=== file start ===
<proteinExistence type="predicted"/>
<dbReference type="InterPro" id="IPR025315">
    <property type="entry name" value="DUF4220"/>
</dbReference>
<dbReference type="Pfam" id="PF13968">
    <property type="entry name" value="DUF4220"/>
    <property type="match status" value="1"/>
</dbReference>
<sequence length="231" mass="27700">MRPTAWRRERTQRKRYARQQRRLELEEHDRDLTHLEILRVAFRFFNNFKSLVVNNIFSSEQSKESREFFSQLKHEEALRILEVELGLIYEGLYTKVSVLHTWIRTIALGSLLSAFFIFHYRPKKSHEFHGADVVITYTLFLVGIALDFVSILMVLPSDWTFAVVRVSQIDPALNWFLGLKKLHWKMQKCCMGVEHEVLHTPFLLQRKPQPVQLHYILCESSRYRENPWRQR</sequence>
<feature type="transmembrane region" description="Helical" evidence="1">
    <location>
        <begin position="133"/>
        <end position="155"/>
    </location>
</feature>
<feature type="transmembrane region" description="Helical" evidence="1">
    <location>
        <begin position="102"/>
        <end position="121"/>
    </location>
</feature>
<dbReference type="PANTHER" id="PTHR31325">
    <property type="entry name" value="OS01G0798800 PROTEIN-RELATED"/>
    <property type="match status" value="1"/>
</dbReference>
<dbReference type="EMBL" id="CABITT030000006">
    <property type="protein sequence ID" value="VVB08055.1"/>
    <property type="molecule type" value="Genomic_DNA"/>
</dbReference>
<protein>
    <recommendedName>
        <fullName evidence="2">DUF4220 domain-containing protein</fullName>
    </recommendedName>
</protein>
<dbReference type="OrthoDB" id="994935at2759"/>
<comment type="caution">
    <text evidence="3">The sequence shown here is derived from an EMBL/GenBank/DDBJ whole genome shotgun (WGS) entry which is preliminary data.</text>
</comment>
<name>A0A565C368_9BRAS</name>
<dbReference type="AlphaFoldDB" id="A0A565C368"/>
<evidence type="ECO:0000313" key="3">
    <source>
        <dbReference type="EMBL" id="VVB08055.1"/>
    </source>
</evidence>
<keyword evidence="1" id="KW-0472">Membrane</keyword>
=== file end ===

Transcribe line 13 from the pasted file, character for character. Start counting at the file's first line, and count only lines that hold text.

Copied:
        <end position="155"/>